Dukwe refugees deported to Botswana

01 Jul 2015 16:40pm
KATIMA MULILO, 01 JUL (NAMPA) – Thirteen Dukwe refugees who arrived in Namibia on a ‘come and see, go and tell’ mission from Botswana on Sunday have been deported with immediate effect.
The mission which was initially to last until 04 July was brought to an abrupt end after the group allegedly started advancing ideas to secede the Zambezi Region from the rest of Namibia, and campaigned for people to join the United Democratic Party (UDP), which is currently banned in Namibia.
In meetings held at the Liselo, Kasheshe and Nampengu villages between Monday and Tuesday, the group, which was made up of 10 men and three women, and certain traditional authorities and community members, allegedly took advantage of the mission to forward their secession and UDP interests.
Zambezi Regional Governor Lawrence Sampofu said at a media briefing here on Wednesday Government decided to cancel the mission with immediate effect, as the country is bound by the Namibian Constitution which disallows secessionism, tribalism, regionalism and other sorts of discrimination.
“We are not going to allow anyone to advocate or mobilise for UDP or cause instability in Namibia. We are for peace, stability and prosperity in the country, and we shall not sit back and allow things which are a threat to our national security,” Sampofu said.
Addressing the group, he said their mobilisation, utterances and activities are not allowed. “Your mission to Namibia was intended to ‘come and see’, not to mobilise and advocate for UDP,” he added.
Sampofu did not allow the group leader, Felix Kakula, to speak and comment on the immediate cancellation of their mission, however hostile group members clapped their hands loudly, indicating that they do not care about the decision.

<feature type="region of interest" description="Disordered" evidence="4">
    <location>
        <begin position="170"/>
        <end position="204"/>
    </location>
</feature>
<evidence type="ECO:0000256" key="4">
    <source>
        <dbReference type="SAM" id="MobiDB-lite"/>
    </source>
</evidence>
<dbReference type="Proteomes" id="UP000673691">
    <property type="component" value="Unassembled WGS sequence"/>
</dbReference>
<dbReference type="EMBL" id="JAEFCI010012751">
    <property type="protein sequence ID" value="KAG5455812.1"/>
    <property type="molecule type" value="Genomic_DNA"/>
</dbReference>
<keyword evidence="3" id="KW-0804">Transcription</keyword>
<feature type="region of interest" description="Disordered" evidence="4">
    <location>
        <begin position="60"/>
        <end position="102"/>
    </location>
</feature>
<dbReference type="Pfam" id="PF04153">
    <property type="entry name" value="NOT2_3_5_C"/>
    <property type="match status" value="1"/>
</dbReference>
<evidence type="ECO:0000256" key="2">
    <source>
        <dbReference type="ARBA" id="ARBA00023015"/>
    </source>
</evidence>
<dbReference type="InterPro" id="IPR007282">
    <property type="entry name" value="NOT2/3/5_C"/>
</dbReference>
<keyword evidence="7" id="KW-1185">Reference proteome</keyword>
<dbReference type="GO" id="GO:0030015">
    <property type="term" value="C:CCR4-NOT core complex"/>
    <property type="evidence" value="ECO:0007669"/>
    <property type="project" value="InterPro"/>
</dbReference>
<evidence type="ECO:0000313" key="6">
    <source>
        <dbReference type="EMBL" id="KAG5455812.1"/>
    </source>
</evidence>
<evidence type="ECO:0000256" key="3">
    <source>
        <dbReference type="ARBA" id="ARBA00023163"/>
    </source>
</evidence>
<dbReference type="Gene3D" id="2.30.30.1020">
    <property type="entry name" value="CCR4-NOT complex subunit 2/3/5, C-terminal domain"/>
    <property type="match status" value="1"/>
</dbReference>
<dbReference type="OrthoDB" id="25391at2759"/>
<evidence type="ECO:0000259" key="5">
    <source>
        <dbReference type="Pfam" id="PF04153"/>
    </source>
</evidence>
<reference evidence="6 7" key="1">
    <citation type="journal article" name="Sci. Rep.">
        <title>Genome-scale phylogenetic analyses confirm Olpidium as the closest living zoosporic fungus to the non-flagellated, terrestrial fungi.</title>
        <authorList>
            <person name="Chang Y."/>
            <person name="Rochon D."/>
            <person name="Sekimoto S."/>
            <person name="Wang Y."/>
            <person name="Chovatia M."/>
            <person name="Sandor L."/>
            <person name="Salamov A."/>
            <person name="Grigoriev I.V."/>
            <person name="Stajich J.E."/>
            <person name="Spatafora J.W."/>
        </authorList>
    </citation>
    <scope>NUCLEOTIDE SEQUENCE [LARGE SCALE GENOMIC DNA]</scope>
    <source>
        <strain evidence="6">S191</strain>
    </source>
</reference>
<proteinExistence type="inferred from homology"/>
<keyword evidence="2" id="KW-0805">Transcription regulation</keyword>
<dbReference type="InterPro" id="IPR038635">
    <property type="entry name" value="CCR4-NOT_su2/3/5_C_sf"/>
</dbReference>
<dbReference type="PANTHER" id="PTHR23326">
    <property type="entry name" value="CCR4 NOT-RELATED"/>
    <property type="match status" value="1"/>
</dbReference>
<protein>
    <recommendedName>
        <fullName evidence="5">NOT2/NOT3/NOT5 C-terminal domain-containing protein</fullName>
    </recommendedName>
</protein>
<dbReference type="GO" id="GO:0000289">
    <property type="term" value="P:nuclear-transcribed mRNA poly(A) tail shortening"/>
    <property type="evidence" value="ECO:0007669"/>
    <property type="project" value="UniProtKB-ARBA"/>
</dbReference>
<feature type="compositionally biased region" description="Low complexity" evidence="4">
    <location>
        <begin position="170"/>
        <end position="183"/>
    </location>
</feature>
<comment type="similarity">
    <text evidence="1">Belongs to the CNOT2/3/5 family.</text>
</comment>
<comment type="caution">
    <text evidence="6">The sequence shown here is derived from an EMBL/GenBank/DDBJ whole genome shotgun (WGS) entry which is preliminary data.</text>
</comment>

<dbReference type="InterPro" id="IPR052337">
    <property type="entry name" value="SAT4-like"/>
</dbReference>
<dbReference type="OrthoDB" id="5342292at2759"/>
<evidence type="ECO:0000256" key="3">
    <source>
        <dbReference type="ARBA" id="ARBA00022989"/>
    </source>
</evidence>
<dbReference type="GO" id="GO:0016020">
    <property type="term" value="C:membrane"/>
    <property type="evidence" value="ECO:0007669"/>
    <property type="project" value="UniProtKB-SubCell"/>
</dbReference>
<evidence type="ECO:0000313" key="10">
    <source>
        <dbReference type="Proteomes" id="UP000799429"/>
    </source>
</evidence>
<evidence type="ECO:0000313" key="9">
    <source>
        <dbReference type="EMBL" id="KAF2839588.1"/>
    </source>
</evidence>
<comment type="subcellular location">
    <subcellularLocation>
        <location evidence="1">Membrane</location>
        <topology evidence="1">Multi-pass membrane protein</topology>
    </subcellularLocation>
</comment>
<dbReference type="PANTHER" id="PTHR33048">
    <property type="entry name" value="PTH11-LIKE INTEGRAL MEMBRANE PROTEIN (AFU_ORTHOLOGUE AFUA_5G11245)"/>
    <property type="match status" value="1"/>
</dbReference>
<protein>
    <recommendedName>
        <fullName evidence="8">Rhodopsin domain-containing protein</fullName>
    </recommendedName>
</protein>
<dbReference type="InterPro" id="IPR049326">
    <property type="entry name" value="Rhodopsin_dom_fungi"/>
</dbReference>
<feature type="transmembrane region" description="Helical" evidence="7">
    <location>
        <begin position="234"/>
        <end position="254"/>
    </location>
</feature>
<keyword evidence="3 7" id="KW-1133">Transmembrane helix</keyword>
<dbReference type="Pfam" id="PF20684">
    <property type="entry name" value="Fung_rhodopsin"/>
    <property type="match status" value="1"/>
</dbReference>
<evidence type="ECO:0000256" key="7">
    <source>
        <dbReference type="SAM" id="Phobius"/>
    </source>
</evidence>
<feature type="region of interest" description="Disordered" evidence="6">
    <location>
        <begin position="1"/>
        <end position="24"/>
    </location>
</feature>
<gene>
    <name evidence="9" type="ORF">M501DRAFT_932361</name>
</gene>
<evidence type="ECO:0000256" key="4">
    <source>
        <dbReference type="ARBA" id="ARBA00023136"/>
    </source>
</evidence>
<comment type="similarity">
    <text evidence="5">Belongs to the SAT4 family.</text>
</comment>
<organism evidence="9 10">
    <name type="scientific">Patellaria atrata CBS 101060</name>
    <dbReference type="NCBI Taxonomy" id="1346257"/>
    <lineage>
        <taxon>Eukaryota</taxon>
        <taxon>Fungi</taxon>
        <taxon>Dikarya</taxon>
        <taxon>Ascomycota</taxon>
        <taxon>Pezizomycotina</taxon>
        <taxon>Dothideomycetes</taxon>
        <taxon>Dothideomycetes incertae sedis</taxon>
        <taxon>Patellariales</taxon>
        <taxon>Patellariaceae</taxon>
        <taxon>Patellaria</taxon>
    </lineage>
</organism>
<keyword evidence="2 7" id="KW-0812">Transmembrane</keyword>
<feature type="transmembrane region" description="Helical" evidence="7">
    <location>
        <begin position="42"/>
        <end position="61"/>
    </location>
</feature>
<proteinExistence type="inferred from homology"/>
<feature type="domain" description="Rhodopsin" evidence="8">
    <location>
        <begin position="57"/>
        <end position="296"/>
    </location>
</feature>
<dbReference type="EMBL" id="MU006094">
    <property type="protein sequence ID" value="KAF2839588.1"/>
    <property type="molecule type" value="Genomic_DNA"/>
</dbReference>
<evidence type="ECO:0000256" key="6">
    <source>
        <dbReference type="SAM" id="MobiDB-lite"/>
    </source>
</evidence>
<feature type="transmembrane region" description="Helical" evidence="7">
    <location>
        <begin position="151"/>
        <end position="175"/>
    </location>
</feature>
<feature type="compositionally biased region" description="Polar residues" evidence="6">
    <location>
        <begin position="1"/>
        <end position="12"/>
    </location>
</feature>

The group, also out of disrespect, attempted to walk out of the Zambezi regional chambers while Sampofu and his delegation, amongst others made up of regional councillors, Botswana Government officials, civil society organisations, the United Nations High Commissioner for Refugees in Namibia and Botswana, were still seated.
They were however called to order after it was once again made clear to them that all Namibians in exile are welcome to return to the country, but they should be aware that the activities of UDP are banned and will not be tolerated.
A convoy of more than 10 vehicles and Namibian Police Force cars escorted a minibus transporting the refugees to the Ngoma-Kasane border post, where they exited the country at 12h00.
The last ‘come and see, go and tell’ mission was held in 2011.
Currently, there are about 900 Namibian refugees whom the Botswana Government have given until 31 December to voluntary return to their home country.